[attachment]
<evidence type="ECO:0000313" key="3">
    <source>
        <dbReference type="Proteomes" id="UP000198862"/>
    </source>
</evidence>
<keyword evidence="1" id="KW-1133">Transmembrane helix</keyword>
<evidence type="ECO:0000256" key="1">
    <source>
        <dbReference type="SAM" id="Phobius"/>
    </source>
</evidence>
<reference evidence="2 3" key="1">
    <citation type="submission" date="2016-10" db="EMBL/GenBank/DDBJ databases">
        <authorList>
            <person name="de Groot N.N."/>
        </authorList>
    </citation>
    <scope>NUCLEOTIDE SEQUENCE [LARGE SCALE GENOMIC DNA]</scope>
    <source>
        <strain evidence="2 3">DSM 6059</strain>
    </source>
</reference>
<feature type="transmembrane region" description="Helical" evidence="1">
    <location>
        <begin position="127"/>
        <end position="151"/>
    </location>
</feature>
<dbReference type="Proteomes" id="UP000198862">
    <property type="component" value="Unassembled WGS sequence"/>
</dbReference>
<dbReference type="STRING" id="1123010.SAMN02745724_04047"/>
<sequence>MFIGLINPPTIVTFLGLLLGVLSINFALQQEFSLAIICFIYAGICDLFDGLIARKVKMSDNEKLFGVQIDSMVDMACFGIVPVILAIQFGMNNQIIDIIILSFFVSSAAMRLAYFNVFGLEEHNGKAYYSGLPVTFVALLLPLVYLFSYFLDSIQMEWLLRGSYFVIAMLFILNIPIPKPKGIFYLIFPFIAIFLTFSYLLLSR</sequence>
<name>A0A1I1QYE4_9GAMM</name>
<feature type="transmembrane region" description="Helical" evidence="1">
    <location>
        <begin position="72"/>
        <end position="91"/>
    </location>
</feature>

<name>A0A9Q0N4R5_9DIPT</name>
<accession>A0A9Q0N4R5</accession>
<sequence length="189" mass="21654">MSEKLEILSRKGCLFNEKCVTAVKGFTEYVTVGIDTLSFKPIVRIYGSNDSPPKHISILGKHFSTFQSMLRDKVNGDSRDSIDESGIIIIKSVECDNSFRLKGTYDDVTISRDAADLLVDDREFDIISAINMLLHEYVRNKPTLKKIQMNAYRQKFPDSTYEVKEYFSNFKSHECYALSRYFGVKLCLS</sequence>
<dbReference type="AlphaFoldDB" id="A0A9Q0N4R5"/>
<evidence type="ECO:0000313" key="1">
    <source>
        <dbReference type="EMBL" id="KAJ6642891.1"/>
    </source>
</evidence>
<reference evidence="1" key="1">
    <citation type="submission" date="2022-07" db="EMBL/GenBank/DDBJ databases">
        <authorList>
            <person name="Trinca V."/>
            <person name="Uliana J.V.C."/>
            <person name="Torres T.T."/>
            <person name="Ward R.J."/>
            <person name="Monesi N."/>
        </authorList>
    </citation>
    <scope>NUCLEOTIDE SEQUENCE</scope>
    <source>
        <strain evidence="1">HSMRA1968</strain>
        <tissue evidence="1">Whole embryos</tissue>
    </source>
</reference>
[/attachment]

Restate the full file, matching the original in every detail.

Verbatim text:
<evidence type="ECO:0000313" key="3">
    <source>
        <dbReference type="Proteomes" id="UP000198862"/>
    </source>
</evidence>
<keyword evidence="1" id="KW-1133">Transmembrane helix</keyword>
<evidence type="ECO:0000256" key="1">
    <source>
        <dbReference type="SAM" id="Phobius"/>
    </source>
</evidence>
<reference evidence="2 3" key="1">
    <citation type="submission" date="2016-10" db="EMBL/GenBank/DDBJ databases">
        <authorList>
            <person name="de Groot N.N."/>
        </authorList>
    </citation>
    <scope>NUCLEOTIDE SEQUENCE [LARGE SCALE GENOMIC DNA]</scope>
    <source>
        <strain evidence="2 3">DSM 6059</strain>
    </source>
</reference>
<feature type="transmembrane region" description="Helical" evidence="1">
    <location>
        <begin position="127"/>
        <end position="151"/>
    </location>
</feature>
<dbReference type="Proteomes" id="UP000198862">
    <property type="component" value="Unassembled WGS sequence"/>
</dbReference>
<dbReference type="STRING" id="1123010.SAMN02745724_04047"/>
<sequence>MFIGLINPPTIVTFLGLLLGVLSINFALQQEFSLAIICFIYAGICDLFDGLIARKVKMSDNEKLFGVQIDSMVDMACFGIVPVILAIQFGMNNQIIDIIILSFFVSSAAMRLAYFNVFGLEEHNGKAYYSGLPVTFVALLLPLVYLFSYFLDSIQMEWLLRGSYFVIAMLFILNIPIPKPKGIFYLIFPFIAIFLTFSYLLLSR</sequence>
<name>A0A1I1QYE4_9GAMM</name>
<feature type="transmembrane region" description="Helical" evidence="1">
    <location>
        <begin position="72"/>
        <end position="91"/>
    </location>
</feature>

<name>A0A9Q0N4R5_9DIPT</name>
<accession>A0A9Q0N4R5</accession>
<sequence length="189" mass="21654">MSEKLEILSRKGCLFNEKCVTAVKGFTEYVTVGIDTLSFKPIVRIYGSNDSPPKHISILGKHFSTFQSMLRDKVNGDSRDSIDESGIIIIKSVECDNSFRLKGTYDDVTISRDAADLLVDDREFDIISAINMLLHEYVRNKPTLKKIQMNAYRQKFPDSTYEVKEYFSNFKSHECYALSRYFGVKLCLS</sequence>
<dbReference type="AlphaFoldDB" id="A0A9Q0N4R5"/>
<evidence type="ECO:0000313" key="1">
    <source>
        <dbReference type="EMBL" id="KAJ6642891.1"/>
    </source>
</evidence>
<reference evidence="1" key="1">
    <citation type="submission" date="2022-07" db="EMBL/GenBank/DDBJ databases">
        <authorList>
            <person name="Trinca V."/>
            <person name="Uliana J.V.C."/>
            <person name="Torres T.T."/>
            <person name="Ward R.J."/>
            <person name="Monesi N."/>
        </authorList>
    </citation>
    <scope>NUCLEOTIDE SEQUENCE</scope>
    <source>
        <strain evidence="1">HSMRA1968</strain>
        <tissue evidence="1">Whole embryos</tissue>
    </source>
</reference>